The art of providing expectations: Describe the general guidelines of behavior
Providing expectations for how the team operates is an important skill for any manager or leader. It doesn’t matter what level of manager you are, this is an important early step to establishing yourself as a manager and leader, and to set the right tone that reflects your values as a manager and your team’s values for how it executes its duties.
In my previous post, I describe two aspects of providing expectations: Get team input and provide expectations early rather than reactively. In today’s post, I’ll discuss another aspect of providing expectations: Set guidelines – the more you can do this, the more artful the expectation providing.
In discussing the performance management part of being a manager, I advocate for specific and immediate feedback, using behavior-based language. That’s for providing feedback. Providing feedback comes after providing expectations.
When providing expectations, you are preemptively identifying the course you want the team to go on. However, you can’t anticipate all events, all behaviors, and all specifics. (If you can predict specifics, then check out this article on letting performance criteria be known.) Outside of the repeating tasks, in the expectation-providing arena, this is your chance to identify more broadly what the team should focus on and how it should provide its focus. These should be considered guidelines or even “guardrails”.
Let’s look at a few examples of expectations that can be considered guidelines:
– This team will foster an atmosphere of sharing ideas
– As part of idea-sharing, the discussion needs to test whether the ideas are part of our strategy
–Once a decision is made, the team needs to get on board to that decision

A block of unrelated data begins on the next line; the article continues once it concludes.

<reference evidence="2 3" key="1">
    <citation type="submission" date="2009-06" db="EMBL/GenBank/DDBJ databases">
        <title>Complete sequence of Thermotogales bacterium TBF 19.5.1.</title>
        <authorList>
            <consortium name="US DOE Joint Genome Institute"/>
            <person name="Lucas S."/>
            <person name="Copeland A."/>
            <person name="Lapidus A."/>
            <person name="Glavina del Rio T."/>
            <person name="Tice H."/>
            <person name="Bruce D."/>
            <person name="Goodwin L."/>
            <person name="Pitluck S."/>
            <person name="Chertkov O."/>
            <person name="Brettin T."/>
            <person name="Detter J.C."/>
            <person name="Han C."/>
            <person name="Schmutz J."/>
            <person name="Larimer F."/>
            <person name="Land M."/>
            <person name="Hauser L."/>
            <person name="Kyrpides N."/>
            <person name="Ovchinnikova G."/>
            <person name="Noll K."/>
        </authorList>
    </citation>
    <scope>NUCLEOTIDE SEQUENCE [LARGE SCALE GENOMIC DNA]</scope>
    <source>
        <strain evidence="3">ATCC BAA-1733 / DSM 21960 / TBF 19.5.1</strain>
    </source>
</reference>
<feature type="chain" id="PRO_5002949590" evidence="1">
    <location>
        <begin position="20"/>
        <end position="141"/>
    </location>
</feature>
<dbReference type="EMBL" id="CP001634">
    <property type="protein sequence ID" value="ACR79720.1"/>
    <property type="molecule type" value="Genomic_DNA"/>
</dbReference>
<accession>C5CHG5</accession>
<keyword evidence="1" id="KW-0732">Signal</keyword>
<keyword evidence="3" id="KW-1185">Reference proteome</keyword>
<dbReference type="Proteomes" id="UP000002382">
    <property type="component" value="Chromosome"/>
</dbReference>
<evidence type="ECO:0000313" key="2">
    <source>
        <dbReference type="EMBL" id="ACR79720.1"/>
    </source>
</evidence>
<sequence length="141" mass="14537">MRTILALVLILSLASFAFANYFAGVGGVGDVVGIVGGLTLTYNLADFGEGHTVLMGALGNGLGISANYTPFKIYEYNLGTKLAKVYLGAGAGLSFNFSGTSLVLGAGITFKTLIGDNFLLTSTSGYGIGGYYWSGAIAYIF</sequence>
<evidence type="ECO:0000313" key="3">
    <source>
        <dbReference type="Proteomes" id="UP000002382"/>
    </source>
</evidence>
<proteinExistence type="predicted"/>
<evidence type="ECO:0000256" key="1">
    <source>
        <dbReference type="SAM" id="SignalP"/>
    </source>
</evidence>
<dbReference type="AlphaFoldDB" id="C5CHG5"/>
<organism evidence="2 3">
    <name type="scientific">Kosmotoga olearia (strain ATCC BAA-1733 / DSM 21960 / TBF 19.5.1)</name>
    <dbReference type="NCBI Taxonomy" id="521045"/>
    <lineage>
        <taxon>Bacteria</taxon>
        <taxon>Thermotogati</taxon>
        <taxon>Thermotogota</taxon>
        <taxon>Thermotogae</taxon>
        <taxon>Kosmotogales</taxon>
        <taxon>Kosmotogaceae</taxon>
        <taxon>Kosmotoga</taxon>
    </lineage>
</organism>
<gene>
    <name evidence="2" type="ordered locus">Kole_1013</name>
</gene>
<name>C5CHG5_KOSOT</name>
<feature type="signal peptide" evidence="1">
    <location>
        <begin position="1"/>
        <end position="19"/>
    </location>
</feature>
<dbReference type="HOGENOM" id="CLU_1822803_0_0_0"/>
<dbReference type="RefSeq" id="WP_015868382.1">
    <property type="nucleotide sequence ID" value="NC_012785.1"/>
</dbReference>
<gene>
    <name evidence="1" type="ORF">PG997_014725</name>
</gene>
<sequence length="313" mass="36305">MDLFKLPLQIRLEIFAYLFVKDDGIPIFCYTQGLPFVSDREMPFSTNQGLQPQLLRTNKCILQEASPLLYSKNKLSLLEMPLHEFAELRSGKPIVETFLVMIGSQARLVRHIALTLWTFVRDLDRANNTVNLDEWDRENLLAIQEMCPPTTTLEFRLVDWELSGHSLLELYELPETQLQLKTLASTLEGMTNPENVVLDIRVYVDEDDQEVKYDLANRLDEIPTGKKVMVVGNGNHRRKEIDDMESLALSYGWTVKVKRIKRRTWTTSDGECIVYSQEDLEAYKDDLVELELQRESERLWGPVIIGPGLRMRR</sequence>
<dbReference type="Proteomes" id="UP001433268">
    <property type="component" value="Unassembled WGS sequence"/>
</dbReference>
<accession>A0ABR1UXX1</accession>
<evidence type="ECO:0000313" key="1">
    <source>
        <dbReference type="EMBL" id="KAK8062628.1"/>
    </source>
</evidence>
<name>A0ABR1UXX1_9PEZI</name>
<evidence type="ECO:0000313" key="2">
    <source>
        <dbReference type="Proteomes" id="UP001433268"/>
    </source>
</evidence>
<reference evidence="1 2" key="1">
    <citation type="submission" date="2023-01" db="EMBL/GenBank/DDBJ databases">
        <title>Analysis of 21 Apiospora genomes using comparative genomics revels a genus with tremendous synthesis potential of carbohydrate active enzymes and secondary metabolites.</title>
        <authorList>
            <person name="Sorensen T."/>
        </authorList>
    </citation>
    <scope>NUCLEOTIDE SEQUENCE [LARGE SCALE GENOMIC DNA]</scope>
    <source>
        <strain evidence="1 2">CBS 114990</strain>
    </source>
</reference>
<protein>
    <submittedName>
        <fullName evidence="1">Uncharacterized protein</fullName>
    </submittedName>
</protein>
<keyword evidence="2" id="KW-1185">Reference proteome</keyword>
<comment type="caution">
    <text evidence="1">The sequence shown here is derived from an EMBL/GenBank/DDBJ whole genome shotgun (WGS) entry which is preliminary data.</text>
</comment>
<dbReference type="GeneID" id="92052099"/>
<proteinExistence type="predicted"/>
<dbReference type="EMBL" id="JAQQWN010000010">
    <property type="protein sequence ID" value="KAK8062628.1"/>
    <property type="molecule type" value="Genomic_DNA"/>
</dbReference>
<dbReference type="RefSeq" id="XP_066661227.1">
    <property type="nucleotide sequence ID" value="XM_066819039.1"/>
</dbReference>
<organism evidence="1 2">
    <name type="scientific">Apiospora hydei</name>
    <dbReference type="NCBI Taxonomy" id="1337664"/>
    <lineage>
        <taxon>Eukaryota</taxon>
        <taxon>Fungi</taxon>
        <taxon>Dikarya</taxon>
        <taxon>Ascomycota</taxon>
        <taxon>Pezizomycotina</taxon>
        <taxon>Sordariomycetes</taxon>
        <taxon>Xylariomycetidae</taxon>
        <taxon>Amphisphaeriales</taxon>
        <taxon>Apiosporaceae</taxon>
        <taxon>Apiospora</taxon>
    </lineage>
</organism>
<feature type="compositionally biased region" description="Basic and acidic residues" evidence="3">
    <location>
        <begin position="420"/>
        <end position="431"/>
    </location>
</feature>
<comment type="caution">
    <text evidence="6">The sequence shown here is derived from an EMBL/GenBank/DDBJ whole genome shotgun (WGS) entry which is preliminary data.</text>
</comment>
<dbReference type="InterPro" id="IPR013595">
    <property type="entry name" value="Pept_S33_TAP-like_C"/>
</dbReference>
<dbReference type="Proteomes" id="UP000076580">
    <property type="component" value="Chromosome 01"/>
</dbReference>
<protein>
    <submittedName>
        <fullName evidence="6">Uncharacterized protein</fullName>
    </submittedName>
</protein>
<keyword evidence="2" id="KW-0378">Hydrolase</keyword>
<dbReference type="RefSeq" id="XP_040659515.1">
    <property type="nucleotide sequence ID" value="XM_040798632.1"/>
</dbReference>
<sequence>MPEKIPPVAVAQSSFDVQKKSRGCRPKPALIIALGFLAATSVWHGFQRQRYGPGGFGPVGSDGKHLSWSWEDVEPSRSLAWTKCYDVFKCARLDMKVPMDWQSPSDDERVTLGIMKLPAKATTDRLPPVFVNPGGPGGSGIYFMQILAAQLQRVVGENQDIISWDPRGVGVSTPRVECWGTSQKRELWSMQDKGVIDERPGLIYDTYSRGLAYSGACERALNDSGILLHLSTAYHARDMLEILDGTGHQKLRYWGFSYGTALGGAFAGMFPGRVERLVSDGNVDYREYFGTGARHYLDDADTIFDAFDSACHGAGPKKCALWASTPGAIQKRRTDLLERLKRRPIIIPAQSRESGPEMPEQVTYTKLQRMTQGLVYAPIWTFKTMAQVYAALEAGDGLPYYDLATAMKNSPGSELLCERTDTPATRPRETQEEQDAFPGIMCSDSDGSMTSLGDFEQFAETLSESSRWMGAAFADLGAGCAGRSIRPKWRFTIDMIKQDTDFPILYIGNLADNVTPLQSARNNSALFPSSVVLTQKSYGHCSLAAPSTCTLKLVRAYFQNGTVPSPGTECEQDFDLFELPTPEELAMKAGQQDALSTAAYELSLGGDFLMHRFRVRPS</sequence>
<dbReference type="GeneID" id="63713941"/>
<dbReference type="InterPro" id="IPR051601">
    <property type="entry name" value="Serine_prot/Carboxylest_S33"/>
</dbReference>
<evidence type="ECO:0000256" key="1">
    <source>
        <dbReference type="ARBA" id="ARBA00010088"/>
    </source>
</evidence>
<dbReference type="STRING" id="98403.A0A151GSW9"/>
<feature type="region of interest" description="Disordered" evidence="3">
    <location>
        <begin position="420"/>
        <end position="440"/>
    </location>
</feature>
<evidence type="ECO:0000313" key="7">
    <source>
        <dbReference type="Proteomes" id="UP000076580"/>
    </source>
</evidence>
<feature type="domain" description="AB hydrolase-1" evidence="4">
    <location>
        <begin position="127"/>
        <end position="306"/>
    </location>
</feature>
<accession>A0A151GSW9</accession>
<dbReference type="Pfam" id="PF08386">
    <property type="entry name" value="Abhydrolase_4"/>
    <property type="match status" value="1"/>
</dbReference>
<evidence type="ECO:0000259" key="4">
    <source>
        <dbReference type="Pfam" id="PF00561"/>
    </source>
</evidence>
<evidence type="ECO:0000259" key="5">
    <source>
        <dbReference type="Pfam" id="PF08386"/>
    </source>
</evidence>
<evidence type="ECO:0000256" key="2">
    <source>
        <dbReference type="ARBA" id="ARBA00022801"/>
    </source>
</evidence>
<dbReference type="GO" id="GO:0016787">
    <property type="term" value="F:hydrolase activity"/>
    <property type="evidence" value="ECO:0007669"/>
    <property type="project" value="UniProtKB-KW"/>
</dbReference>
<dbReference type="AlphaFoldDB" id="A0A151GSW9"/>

–There will be a time for planning and a time for execution
–We intend to use project management methodology X
In these examples, you can see that they are fairly general, and do require interpretation. This is important, since as a leader you are not capable of anticipating all incidents, articulating all procedures, creating all timelines and arbitrating all disagreements. The idea is that these guidelines or “guardrails” or general principles will allow for the team to have a framework to discuss areas of disagreement and determine a course of action that does not necessarily involve escalating everything for review or approval. This should save a lot of work.
It won’t eliminate all work. You still have to manage the team. The questions that should come to you are the unanticipated ones that the guardrails do not have guidance for. See what these questions and issue are, and determine if amending the general guardrails is in order.
The first time you do this, you may have too general of guardrails, and you can then try again with slightly more specific.
The important aspect is that the more you do this, the better you’ll be at it. You’ll learn the guidelines that effectively create the behaviors, decisions and actions the create the performance you’re looking for on the team.
Additionally, as another element of the art of providing feedback is getting team input, the team should begin to suggest new guidelines and modifications to the existing ones. An important element is that the team thinks in terms of these guidelines as part of performing these jobs, and having them reduces ambiguity. This transitions the team from dealing with ambiguity to reducing ambiguity. And when new ambiguity arises, there is at least some framework to work within.
As a manager, do you regularly set guidelines or guardrails for behavior? On the teams you’ve been on, how well have these been established?